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The View from St Petersburg: Jack Arnoff

With business and economic leaders gathering for the St Petersburg International Economic Forum Business RT spoke with Jack Arnoff, director at Elbrus Capital, about plans to increase Moscow’s profile as a financial centre.

RT: Tell us about how you think Moscow can become a financial hub.

JA:“Well looking back 20 years since we first started to invest in Russia, there has been a tremendous progress, no doubt.And Russia, and Moscow in particular, is becoming a gravitational centre, so there is political economical gravitation centre.And therefore there is no reason why it shouldn’t be a financial centre for the whole region. But there is a lot of work to be done and I would like to immediately point to one weakness of the Russian financial system, which has to be addressed, and it’s very unique looking from a global perspective – no other major economy in the world has such a tremendous lack of domestic capital for the financial market, being equities or bonds.And in that sense Russia is very unique, with virtually no presence or no existence of pension and mutual funds which would provide domestic capital to support the equity market and to provide liquidity for that.And I think that is a very specific domestic problem that authorities have to address in order to provide the background for successfully creating a financial centre.And it’s extremely important – I cannot overemphasize it, because looking back since ’98 and 2008, the two crises, Russia always stands with tremendous volatility, which scares away investors and makes it very difficult to sell Russia as an investment case, purely because of the volatility.And I believe the major reason for the volatility is that lack of domestic dedicated capital.If we look around, being Brazil, India, China, Turkey – I am just talking about emerging markets – all of them have rapidly developing pension systems, which is dedicated capital for the local markets.They provide support for the valuations and that’s why none of these markets have experienced anywhere close to the volatility that Russia experienced during 2008.And I believe that will be a major step forward.The availability of a deep pool of money, which Russia has anyway, but it is not organized, will really provide and attract interest, not only from investors, but also from companies – regional companies, which would like to access that volatility and in that sense will expand and diversify the Russian market.”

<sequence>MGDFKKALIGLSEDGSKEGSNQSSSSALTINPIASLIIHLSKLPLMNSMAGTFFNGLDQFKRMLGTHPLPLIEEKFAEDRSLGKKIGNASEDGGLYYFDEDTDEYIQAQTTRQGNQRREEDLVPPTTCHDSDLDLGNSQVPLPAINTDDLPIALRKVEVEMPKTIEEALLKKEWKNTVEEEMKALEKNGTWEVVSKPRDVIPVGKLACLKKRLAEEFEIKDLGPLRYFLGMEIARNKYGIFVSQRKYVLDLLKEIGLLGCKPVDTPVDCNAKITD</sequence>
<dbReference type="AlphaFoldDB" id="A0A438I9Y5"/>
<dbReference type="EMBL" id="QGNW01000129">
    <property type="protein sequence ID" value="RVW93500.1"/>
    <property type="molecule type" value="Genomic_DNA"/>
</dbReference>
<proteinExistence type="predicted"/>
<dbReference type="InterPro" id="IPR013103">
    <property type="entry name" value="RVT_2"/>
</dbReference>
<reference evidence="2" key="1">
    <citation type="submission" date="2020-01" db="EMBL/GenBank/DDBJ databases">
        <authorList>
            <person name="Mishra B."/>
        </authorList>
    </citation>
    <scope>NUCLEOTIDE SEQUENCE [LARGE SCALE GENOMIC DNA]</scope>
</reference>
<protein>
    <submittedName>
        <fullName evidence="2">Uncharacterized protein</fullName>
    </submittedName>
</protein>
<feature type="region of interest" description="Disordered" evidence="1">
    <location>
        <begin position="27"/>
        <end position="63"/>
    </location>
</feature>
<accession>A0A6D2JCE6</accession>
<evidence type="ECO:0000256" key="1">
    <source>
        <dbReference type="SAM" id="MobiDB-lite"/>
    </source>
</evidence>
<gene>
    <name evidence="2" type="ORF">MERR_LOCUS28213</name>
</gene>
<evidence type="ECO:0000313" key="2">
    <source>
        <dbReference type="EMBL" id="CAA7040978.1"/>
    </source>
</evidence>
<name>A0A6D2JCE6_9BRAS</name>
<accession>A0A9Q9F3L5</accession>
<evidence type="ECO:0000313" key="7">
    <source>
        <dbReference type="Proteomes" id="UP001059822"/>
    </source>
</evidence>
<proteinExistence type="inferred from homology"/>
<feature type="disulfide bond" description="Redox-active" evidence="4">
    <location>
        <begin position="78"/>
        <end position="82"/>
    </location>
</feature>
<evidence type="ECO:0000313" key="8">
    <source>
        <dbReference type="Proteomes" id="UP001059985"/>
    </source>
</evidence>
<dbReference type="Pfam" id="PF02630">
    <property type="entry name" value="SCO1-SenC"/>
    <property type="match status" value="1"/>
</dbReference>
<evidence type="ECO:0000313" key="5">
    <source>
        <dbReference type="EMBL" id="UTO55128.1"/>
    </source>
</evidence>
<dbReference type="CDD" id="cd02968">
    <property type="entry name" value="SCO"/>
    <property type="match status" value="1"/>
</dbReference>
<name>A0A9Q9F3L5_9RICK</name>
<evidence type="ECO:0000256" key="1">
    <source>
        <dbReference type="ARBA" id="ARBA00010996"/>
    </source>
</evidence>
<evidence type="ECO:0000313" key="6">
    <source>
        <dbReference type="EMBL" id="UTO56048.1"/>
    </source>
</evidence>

RT: What do you think the government can do in order to help foster this?

JA:“Well they need to put a framework in place, and really show commitment towards building the pension system in the country. No major economy can exist without a structured pension system and insurance system, and in that sense, that is something Russia lacks completely.So putting in place the framework for the pension funds and the mutual funds is something very important – the legal framework.And I am not able to explain why they haven’t done this so far.I am not sure whether that is a politically very risky venture, but they really need to address it.”